Peter Corris is an Australian author best know for his detective fiction series featuring private investigator Cliff Hardy. The series began with The Dying Trade, which was published in 1980. Since then, Peter has published over 40 Cliff Hardy novels, the latest being Silent Kill. He has won numerous awards for the series, including a Ned Kelly Award for Crime Writing for Lifetime Achievement in 1999, and has been credited with reviving genuine Australian crime novels.
Peter’s early career was as a historian and academic. In 1975 he left academia to pursue a career in journalism but has been writing full-time since 1982. He has written a number of books outside of the Cliff Hardy series, including a biography of Fred Hollows and a collection of short stories about golf.
1. Tell us about your latest book.
In Silent Kill Cliff Hardy is hired as a bodyguard for a an aspiring politician. After someone in his entourage is killed the case turns into a search for the killer which takes Hardy to many places and into many confrontations with a variety of characters, seductive and destructive.
2. There are almost 40 Cliff Hardy novels. How do you maintain interest – as a writer – in the Cliff Hardy series?
Six or seven of the Hardy books are story collections, not novels. When I sit down to write about Hardy I feel young again and eager to see how things develop in the story. It’s all new and fresh for me.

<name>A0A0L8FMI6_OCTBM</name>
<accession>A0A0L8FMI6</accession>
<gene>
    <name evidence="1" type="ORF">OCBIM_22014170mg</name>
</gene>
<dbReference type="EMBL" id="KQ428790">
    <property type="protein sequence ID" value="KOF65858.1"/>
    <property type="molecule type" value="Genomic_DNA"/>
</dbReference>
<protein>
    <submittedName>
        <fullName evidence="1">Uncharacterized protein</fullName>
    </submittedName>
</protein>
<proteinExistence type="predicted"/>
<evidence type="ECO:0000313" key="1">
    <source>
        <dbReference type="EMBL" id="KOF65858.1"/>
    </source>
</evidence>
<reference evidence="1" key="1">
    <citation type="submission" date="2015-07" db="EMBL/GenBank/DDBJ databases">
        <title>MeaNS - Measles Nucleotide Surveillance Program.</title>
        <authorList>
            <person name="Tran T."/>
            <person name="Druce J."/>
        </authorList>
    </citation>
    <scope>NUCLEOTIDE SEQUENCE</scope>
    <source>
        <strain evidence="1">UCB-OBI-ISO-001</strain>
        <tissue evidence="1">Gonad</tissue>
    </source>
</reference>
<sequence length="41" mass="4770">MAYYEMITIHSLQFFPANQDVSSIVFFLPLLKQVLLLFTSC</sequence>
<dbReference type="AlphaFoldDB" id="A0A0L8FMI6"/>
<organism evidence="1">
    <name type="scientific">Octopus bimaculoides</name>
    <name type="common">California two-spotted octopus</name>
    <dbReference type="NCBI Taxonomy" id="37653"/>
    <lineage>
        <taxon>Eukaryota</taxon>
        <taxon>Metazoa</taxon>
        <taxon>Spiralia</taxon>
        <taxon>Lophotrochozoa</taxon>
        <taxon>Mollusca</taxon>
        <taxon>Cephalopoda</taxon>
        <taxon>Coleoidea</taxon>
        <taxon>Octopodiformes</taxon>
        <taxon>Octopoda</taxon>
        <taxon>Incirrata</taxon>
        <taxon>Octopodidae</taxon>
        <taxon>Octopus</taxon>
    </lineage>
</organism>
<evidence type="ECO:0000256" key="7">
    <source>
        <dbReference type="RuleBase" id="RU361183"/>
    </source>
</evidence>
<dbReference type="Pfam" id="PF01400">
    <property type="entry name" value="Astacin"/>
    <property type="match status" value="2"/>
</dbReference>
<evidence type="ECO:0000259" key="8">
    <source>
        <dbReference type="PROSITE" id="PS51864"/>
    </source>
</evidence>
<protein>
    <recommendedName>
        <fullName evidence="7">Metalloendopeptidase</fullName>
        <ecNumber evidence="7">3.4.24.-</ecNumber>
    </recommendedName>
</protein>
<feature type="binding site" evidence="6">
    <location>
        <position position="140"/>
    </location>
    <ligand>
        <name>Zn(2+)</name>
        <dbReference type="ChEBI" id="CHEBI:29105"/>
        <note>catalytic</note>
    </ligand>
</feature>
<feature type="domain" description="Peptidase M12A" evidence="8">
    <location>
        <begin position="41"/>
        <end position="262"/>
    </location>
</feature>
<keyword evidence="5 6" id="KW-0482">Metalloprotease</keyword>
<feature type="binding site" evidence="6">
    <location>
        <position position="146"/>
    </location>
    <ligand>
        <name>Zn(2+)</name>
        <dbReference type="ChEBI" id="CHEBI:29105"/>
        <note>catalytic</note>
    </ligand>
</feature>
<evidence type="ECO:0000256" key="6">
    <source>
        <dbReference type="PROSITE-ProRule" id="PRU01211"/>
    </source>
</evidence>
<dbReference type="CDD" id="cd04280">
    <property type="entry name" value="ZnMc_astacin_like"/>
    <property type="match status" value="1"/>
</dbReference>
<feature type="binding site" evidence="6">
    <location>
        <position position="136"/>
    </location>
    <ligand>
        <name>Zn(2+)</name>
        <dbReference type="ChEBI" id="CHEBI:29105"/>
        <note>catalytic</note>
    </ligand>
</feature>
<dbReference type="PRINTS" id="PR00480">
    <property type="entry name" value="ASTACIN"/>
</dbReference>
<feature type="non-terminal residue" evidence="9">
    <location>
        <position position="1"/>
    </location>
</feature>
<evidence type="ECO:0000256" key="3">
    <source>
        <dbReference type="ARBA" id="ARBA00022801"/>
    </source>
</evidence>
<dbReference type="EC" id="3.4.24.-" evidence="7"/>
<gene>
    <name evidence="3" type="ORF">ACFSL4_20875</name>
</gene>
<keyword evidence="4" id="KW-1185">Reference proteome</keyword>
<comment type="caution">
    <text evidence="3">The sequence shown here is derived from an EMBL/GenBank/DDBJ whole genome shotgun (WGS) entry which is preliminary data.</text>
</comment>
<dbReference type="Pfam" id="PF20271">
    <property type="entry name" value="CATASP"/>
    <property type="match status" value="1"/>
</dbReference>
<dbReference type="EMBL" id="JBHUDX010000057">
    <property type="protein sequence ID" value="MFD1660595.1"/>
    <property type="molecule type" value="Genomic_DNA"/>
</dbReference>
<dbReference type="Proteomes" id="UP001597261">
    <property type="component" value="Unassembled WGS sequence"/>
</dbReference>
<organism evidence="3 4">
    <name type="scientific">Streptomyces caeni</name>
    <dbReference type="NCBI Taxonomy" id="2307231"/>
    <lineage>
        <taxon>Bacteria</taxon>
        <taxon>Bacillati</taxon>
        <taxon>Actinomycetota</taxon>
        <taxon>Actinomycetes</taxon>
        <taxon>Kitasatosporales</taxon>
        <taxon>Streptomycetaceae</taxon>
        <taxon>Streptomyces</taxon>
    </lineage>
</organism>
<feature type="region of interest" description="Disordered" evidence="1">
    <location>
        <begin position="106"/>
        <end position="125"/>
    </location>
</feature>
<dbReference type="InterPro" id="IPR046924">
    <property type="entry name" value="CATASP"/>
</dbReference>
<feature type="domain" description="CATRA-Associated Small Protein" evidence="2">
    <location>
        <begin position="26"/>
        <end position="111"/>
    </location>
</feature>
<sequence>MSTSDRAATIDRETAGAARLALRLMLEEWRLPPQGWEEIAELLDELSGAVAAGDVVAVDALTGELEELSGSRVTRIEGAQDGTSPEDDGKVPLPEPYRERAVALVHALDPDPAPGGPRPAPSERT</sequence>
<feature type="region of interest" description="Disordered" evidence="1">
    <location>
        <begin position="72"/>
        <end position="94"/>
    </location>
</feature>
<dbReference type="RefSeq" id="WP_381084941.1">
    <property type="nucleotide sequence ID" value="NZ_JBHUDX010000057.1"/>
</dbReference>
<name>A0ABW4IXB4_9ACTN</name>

3. You’ve written fiction (more than we could count!) for adults and young adults as well as biographies, true crime and sports books. How do you manage so many different projects?
I don’t produce at anything the rate I used to. One or two books a year is all – not difficult for a full time writer with a grown up family and no distractions.
4. How has your writing changed since you first published your first Cliff Hardy book in 1980?
Not at all – I still find writing a joy and am eager every day to immerse myself in it just as I did at first.
5. What’s your daily writing routine? Do you find it difficult to maintain such a high output?
I work for 2 hours a day – roughly 11.00 to 12.00 and 5.00 to 6.00 each session with a big glass of wine. I find this routine a sheer pleasure and I repeat, the output now is not remarkable..
6. What are you working on now?
Another Hardy book.
7. What’s your advice to budding authors?
In this hostile climate I’m tempted to say ‘Do something else’, but possibly more helpfully my only advice is – write copying the manner and style of the writer you most admire using your own material.